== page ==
Rasmussen: Romney up 2 in Ohio, 50/48

Has the Ohio deadlock started to break apart?  Rasmussen’s latest survey in Ohio shows Mitt Romney taking a small edge over Barack Obama, 50/48, for his first lead in the Buckeye State:

The race for Ohio’s Electoral College votes remains very close, but now Mitt Romney now has a two-point advantage.

The latest Rasmussen Reports telephone survey of Likely Ohio Voters shows Romney with 50% support to President Obama’s 48%. One percent (1%) likes some other candidate, while another one percent (1%) remains undecided. …

The candidates have been locked in a very tight battle in Ohio since August. A week ago, Romney and Obama were tied in the Buckeye State with 48% support each. This is the first time Romney has taken even a modest lead in the race.

Nearly one-in-three Ohio voters (32%) have already cast their ballots. Obama leads 62% to 36% among these voters. Romney has a large lead among those who still plan to vote. The question of who wins Ohio may come down to whether enough Romney voters get to the polls on Election Day to overcome the president’s lead among early voters.

Let’s take a look at the internals — which aren’t entirely cheery for Romney.  Obama wins independent voters by four with leaners (50/46), and by seven without (46/39).  How could Romney take a lead under those circumstances?  The sample is a straight-up split of 38/38/24 after Republicans’ R+1 in the 2010 midterms, but Romney’s capturing slightly more Democrats (12%) than Obama captures Republicans (9%). What’s interesting about this result is that Romney has led among Ohio independents in most other polls, yet has either trailed or tied Obama.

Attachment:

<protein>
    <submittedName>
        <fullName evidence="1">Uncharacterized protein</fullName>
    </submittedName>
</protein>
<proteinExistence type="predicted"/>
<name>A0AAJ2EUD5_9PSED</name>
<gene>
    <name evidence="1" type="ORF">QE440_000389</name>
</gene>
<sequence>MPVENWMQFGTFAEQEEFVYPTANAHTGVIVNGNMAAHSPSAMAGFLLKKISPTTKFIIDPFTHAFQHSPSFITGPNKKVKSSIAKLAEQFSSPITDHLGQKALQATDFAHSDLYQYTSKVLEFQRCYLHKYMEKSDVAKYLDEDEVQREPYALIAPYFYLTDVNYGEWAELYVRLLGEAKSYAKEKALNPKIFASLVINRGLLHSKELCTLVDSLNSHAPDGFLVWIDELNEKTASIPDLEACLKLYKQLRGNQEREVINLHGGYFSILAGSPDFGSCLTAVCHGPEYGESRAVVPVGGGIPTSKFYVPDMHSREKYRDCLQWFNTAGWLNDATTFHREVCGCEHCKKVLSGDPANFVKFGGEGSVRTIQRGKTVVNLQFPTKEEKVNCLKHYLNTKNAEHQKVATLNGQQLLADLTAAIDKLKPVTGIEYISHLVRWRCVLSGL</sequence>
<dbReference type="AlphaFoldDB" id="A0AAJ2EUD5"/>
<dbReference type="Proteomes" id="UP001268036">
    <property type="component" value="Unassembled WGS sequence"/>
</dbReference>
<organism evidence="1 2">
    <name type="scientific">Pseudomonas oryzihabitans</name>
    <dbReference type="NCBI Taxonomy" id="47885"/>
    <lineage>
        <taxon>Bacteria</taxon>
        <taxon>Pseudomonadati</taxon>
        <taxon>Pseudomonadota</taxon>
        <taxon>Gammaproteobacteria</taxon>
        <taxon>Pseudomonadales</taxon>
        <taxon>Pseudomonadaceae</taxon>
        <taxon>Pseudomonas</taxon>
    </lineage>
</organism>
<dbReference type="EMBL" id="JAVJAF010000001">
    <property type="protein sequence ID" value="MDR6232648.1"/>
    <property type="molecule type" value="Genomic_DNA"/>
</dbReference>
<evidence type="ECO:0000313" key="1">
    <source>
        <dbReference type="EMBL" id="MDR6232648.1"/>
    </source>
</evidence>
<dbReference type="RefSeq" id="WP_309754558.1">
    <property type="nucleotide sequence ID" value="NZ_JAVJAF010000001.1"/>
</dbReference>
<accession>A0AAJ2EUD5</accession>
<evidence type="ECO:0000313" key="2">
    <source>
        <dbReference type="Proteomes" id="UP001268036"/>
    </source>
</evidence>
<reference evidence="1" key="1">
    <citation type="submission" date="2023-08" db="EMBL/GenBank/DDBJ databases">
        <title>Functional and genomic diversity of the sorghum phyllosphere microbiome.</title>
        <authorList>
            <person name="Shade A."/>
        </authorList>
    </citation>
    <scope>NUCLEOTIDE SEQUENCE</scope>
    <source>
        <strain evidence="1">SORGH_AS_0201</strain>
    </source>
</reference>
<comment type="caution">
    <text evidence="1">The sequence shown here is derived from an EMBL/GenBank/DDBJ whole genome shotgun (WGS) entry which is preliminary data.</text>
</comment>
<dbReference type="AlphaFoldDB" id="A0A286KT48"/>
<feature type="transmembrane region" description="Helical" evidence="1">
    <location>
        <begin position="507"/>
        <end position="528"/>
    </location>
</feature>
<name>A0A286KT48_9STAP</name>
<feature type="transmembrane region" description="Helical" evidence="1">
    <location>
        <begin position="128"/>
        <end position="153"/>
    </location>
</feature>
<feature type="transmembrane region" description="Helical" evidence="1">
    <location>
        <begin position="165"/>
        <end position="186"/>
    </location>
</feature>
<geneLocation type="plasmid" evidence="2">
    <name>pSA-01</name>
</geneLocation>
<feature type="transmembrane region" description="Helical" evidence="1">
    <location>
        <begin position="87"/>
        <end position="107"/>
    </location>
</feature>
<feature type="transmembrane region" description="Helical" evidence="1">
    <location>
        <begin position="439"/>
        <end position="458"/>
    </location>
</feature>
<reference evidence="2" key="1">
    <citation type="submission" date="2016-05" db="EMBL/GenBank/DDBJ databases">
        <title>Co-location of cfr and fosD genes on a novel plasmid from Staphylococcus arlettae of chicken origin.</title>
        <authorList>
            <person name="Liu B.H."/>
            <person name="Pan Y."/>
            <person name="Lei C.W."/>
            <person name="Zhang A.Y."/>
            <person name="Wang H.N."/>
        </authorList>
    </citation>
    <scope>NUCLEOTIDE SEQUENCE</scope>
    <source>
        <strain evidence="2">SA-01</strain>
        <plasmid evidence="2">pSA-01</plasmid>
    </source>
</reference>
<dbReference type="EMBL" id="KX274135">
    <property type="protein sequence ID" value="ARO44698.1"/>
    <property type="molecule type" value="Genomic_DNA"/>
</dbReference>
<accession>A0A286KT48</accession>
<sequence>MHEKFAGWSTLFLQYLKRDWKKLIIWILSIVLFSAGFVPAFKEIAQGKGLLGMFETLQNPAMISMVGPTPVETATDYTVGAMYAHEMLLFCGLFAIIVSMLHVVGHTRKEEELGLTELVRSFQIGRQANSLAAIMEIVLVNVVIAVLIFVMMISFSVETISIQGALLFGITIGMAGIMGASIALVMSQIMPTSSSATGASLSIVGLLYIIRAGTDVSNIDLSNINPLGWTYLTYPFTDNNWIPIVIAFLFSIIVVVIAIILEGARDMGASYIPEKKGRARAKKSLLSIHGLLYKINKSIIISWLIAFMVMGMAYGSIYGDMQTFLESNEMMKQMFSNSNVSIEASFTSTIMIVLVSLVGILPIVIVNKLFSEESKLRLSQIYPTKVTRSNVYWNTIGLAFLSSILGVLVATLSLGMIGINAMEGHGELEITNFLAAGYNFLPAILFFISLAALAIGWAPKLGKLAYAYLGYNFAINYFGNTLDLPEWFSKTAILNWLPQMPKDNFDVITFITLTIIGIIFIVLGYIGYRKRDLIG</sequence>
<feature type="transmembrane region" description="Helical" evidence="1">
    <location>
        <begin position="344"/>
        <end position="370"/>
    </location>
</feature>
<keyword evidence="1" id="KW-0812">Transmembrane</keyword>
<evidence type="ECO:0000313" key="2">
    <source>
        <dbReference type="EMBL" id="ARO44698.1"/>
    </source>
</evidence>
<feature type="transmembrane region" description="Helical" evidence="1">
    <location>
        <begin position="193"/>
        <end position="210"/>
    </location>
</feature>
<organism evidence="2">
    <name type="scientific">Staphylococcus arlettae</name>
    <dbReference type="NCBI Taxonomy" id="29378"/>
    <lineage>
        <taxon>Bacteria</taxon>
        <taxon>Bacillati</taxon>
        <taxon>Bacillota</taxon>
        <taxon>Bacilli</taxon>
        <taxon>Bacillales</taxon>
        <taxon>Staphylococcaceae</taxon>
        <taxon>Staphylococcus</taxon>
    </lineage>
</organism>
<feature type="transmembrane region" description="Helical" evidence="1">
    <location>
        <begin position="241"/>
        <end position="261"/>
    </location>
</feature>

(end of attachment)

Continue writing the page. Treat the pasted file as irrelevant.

Romney has better news in the gender gap.  With leaners, Romney’s advantage among men (+14 at 56/42) more than overcomes Obama’s advantage among women (+8 at 53/45).  It’s closer without leaners, going from a +6 Romney advantage to a +3, but either way Romney has neutralized Obama’s gender-gap advantage.

The age demographics are also interesting.  Obama wins by 17 among voters under 40, but Romney wins the middle-aged (55/43) and senior (53/45) by wide margins.  Those latter two demos are more likely to turn out than the former.  In Rasmussen’s sample, they make up 30% of the respondents, and that may be a little too much.

Finally, the big indicator of voter behavior in a race involving an incumbent is job approval.  Obama only gets a 46/51 job approval rating, with 44% strongly disapproving compared to 29% strongly approving.  It’s 50/50 among independents, but 19/39 among those who feel strongly.

Update: Team Romney sent out this memo on Ohio a few minutes ago:

The next-to-last weekend before the election produced fresh evidence of Mitt Romney’s momentum in Ohio and bolsters our belief that Mitt Romney and Paul Ryan are poised to win the Buckeye State’s 18 electoral votes.